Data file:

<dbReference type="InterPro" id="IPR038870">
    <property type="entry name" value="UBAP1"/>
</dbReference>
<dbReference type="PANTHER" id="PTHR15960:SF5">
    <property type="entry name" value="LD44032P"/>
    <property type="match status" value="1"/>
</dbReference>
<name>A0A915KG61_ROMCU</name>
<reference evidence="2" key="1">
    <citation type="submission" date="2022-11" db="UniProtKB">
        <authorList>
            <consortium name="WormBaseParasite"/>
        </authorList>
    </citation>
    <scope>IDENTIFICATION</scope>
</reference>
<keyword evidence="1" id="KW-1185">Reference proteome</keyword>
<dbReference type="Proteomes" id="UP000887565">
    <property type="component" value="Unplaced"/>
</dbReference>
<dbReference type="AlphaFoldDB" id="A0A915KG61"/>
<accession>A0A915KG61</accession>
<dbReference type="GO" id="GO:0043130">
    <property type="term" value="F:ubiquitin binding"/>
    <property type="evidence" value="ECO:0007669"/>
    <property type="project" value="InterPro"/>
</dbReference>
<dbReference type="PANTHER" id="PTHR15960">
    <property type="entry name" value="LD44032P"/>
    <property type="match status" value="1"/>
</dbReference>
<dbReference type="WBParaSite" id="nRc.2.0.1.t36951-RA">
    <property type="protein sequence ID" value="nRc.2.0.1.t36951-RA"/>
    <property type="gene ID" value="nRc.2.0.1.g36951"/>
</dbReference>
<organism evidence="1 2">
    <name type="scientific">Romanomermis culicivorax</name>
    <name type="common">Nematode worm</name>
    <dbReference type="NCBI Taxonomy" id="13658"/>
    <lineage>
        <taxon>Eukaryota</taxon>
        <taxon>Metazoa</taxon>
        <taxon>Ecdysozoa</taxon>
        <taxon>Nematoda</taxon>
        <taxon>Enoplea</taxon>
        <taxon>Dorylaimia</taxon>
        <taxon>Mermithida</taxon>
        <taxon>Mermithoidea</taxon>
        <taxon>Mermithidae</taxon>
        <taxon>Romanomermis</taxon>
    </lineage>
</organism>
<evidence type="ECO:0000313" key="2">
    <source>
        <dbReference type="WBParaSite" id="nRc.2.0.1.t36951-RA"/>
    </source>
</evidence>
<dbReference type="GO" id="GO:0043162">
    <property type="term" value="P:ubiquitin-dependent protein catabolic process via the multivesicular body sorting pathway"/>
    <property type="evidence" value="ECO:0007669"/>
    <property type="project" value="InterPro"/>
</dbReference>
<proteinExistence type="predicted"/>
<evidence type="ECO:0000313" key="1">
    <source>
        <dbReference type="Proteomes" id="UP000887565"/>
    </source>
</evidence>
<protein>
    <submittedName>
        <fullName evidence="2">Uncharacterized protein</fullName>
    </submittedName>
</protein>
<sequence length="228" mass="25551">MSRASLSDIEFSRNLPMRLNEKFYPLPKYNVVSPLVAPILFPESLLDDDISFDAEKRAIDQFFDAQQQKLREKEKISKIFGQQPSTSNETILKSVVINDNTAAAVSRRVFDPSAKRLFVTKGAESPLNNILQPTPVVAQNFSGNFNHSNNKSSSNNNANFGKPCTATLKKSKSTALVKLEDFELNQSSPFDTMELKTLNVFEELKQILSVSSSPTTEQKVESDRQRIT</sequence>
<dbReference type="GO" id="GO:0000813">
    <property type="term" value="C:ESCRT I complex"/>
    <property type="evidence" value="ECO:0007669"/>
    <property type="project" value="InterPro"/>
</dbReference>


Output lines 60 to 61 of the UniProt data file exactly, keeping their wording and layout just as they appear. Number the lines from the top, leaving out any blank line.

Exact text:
    <property type="evidence" value="ECO:0007669"/>
    <property type="project" value="InterPro"/>